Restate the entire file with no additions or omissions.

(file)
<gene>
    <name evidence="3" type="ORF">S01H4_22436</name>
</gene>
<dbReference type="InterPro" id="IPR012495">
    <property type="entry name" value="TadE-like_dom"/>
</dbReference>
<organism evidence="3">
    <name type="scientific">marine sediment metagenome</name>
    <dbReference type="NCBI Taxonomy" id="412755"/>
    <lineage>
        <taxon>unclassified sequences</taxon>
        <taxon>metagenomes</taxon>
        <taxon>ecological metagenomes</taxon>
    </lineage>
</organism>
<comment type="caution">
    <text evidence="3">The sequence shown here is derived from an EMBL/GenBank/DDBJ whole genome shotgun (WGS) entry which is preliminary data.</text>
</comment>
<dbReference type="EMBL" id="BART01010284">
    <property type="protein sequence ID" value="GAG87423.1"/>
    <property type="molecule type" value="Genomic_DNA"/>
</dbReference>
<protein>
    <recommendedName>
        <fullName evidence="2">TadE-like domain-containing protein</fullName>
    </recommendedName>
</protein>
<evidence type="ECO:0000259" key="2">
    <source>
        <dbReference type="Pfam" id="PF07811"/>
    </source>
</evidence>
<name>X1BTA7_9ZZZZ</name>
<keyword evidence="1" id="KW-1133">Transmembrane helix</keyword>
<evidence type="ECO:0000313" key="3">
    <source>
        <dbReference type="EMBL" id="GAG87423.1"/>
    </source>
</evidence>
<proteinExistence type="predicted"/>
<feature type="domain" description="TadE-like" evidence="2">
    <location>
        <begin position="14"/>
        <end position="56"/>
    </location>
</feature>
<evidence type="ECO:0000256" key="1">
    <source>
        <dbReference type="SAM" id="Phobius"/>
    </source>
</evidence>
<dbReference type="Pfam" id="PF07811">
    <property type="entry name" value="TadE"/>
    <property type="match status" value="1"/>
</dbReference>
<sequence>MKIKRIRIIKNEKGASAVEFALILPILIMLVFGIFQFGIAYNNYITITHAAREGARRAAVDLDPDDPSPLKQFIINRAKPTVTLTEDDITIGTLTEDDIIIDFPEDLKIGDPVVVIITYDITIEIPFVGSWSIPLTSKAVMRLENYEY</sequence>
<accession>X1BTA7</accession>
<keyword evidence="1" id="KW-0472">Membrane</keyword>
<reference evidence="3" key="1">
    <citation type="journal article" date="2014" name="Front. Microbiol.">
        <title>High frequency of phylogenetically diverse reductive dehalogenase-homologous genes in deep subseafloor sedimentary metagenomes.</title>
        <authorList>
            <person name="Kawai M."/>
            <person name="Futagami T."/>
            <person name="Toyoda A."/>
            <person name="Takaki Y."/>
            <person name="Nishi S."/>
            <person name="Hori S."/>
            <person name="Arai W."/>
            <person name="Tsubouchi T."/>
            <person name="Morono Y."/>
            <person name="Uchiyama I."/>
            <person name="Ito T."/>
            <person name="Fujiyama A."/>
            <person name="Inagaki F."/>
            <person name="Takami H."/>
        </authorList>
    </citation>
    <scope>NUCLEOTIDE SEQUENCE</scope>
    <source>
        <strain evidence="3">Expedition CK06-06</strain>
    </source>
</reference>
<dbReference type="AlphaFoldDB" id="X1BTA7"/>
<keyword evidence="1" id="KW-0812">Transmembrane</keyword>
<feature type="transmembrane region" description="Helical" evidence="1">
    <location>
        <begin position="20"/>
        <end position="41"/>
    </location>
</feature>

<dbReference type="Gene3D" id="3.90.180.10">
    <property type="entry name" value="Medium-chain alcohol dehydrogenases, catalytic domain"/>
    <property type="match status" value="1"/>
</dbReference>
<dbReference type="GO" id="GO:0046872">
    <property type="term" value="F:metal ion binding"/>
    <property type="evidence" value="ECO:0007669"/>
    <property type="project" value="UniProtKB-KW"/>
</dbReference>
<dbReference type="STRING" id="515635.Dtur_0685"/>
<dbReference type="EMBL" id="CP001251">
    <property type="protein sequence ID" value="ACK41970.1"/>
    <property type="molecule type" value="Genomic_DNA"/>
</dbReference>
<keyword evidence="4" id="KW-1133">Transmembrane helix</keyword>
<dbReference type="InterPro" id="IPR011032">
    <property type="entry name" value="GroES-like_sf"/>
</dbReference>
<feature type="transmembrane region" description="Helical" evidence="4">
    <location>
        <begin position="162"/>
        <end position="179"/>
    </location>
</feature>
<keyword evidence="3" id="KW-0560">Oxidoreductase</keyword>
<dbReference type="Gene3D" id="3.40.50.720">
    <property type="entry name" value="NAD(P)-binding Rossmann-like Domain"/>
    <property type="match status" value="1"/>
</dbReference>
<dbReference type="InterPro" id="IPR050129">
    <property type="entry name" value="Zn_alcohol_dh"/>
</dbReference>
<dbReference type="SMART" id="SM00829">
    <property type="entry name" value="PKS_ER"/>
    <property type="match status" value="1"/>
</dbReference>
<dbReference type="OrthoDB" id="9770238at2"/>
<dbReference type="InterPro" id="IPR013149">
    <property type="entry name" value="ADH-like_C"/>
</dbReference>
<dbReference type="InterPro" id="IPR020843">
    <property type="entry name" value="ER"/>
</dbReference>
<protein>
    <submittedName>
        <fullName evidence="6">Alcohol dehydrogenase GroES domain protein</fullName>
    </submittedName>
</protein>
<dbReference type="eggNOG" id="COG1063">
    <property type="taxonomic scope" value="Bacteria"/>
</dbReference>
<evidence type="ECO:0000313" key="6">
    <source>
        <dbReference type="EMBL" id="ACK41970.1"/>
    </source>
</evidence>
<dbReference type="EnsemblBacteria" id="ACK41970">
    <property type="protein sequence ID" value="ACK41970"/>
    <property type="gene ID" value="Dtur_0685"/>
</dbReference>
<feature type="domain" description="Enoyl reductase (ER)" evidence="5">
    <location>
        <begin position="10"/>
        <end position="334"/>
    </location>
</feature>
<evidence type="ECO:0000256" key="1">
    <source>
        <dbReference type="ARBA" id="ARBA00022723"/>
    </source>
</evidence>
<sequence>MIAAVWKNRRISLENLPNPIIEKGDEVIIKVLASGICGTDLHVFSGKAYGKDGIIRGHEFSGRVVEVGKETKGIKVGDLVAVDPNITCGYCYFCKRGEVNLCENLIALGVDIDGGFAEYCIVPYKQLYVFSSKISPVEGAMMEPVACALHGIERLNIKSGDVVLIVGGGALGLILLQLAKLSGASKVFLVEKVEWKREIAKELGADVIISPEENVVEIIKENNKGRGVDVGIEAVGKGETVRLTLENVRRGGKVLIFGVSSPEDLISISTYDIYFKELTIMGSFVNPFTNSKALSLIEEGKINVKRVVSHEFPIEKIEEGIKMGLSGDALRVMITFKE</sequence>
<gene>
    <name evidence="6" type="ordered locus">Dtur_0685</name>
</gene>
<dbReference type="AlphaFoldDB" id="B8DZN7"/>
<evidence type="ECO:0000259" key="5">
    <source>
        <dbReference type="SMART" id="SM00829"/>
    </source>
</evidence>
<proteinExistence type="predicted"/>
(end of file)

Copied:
<gene>
    <name evidence="3" type="ORF">S01H4_22436</name>
</gene>
<dbReference type="InterPro" id="IPR012495">
    <property type="entry name" value="TadE-like_dom"/>
</dbReference>
<organism evidence="3">
    <name type="scientific">marine sediment metagenome</name>
    <dbReference type="NCBI Taxonomy" id="412755"/>
    <lineage>
        <taxon>unclassified sequences</taxon>
        <taxon>metagenomes</taxon>
        <taxon>ecological metagenomes</taxon>
    </lineage>
</organism>
<comment type="caution">
    <text evidence="3">The sequence shown here is derived from an EMBL/GenBank/DDBJ whole genome shotgun (WGS) entry which is preliminary data.</text>
</comment>
<dbReference type="EMBL" id="BART01010284">
    <property type="protein sequence ID" value="GAG87423.1"/>
    <property type="molecule type" value="Genomic_DNA"/>
</dbReference>
<protein>
    <recommendedName>
        <fullName evidence="2">TadE-like domain-containing protein</fullName>
    </recommendedName>
</protein>
<evidence type="ECO:0000259" key="2">
    <source>
        <dbReference type="Pfam" id="PF07811"/>
    </source>
</evidence>
<name>X1BTA7_9ZZZZ</name>
<keyword evidence="1" id="KW-1133">Transmembrane helix</keyword>
<evidence type="ECO:0000313" key="3">
    <source>
        <dbReference type="EMBL" id="GAG87423.1"/>
    </source>
</evidence>
<proteinExistence type="predicted"/>
<feature type="domain" description="TadE-like" evidence="2">
    <location>
        <begin position="14"/>
        <end position="56"/>
    </location>
</feature>
<evidence type="ECO:0000256" key="1">
    <source>
        <dbReference type="SAM" id="Phobius"/>
    </source>
</evidence>
<dbReference type="Pfam" id="PF07811">
    <property type="entry name" value="TadE"/>
    <property type="match status" value="1"/>
</dbReference>
<sequence>MKIKRIRIIKNEKGASAVEFALILPILIMLVFGIFQFGIAYNNYITITHAAREGARRAAVDLDPDDPSPLKQFIINRAKPTVTLTEDDITIGTLTEDDIIIDFPEDLKIGDPVVVIITYDITIEIPFVGSWSIPLTSKAVMRLENYEY</sequence>
<accession>X1BTA7</accession>
<keyword evidence="1" id="KW-0472">Membrane</keyword>
<reference evidence="3" key="1">
    <citation type="journal article" date="2014" name="Front. Microbiol.">
        <title>High frequency of phylogenetically diverse reductive dehalogenase-homologous genes in deep subseafloor sedimentary metagenomes.</title>
        <authorList>
            <person name="Kawai M."/>
            <person name="Futagami T."/>
            <person name="Toyoda A."/>
            <person name="Takaki Y."/>
            <person name="Nishi S."/>
            <person name="Hori S."/>
            <person name="Arai W."/>
            <person name="Tsubouchi T."/>
            <person name="Morono Y."/>
            <person name="Uchiyama I."/>
            <person name="Ito T."/>
            <person name="Fujiyama A."/>
            <person name="Inagaki F."/>
            <person name="Takami H."/>
        </authorList>
    </citation>
    <scope>NUCLEOTIDE SEQUENCE</scope>
    <source>
        <strain evidence="3">Expedition CK06-06</strain>
    </source>
</reference>
<dbReference type="AlphaFoldDB" id="X1BTA7"/>
<keyword evidence="1" id="KW-0812">Transmembrane</keyword>
<feature type="transmembrane region" description="Helical" evidence="1">
    <location>
        <begin position="20"/>
        <end position="41"/>
    </location>
</feature>

<dbReference type="Gene3D" id="3.90.180.10">
    <property type="entry name" value="Medium-chain alcohol dehydrogenases, catalytic domain"/>
    <property type="match status" value="1"/>
</dbReference>
<dbReference type="GO" id="GO:0046872">
    <property type="term" value="F:metal ion binding"/>
    <property type="evidence" value="ECO:0007669"/>
    <property type="project" value="UniProtKB-KW"/>
</dbReference>
<dbReference type="STRING" id="515635.Dtur_0685"/>
<dbReference type="EMBL" id="CP001251">
    <property type="protein sequence ID" value="ACK41970.1"/>
    <property type="molecule type" value="Genomic_DNA"/>
</dbReference>
<keyword evidence="4" id="KW-1133">Transmembrane helix</keyword>
<dbReference type="InterPro" id="IPR011032">
    <property type="entry name" value="GroES-like_sf"/>
</dbReference>
<feature type="transmembrane region" description="Helical" evidence="4">
    <location>
        <begin position="162"/>
        <end position="179"/>
    </location>
</feature>
<keyword evidence="3" id="KW-0560">Oxidoreductase</keyword>
<dbReference type="Gene3D" id="3.40.50.720">
    <property type="entry name" value="NAD(P)-binding Rossmann-like Domain"/>
    <property type="match status" value="1"/>
</dbReference>
<dbReference type="InterPro" id="IPR050129">
    <property type="entry name" value="Zn_alcohol_dh"/>
</dbReference>
<dbReference type="SMART" id="SM00829">
    <property type="entry name" value="PKS_ER"/>
    <property type="match status" value="1"/>
</dbReference>
<dbReference type="OrthoDB" id="9770238at2"/>
<dbReference type="InterPro" id="IPR013149">
    <property type="entry name" value="ADH-like_C"/>
</dbReference>
<dbReference type="InterPro" id="IPR020843">
    <property type="entry name" value="ER"/>
</dbReference>
<protein>
    <submittedName>
        <fullName evidence="6">Alcohol dehydrogenase GroES domain protein</fullName>
    </submittedName>
</protein>
<dbReference type="eggNOG" id="COG1063">
    <property type="taxonomic scope" value="Bacteria"/>
</dbReference>
<evidence type="ECO:0000313" key="6">
    <source>
        <dbReference type="EMBL" id="ACK41970.1"/>
    </source>
</evidence>
<dbReference type="EnsemblBacteria" id="ACK41970">
    <property type="protein sequence ID" value="ACK41970"/>
    <property type="gene ID" value="Dtur_0685"/>
</dbReference>
<feature type="domain" description="Enoyl reductase (ER)" evidence="5">
    <location>
        <begin position="10"/>
        <end position="334"/>
    </location>
</feature>
<evidence type="ECO:0000256" key="1">
    <source>
        <dbReference type="ARBA" id="ARBA00022723"/>
    </source>
</evidence>
<sequence>MIAAVWKNRRISLENLPNPIIEKGDEVIIKVLASGICGTDLHVFSGKAYGKDGIIRGHEFSGRVVEVGKETKGIKVGDLVAVDPNITCGYCYFCKRGEVNLCENLIALGVDIDGGFAEYCIVPYKQLYVFSSKISPVEGAMMEPVACALHGIERLNIKSGDVVLIVGGGALGLILLQLAKLSGASKVFLVEKVEWKREIAKELGADVIISPEENVVEIIKENNKGRGVDVGIEAVGKGETVRLTLENVRRGGKVLIFGVSSPEDLISISTYDIYFKELTIMGSFVNPFTNSKALSLIEEGKINVKRVVSHEFPIEKIEEGIKMGLSGDALRVMITFKE</sequence>
<gene>
    <name evidence="6" type="ordered locus">Dtur_0685</name>
</gene>
<dbReference type="AlphaFoldDB" id="B8DZN7"/>
<evidence type="ECO:0000259" key="5">
    <source>
        <dbReference type="SMART" id="SM00829"/>
    </source>
</evidence>
<proteinExistence type="predicted"/>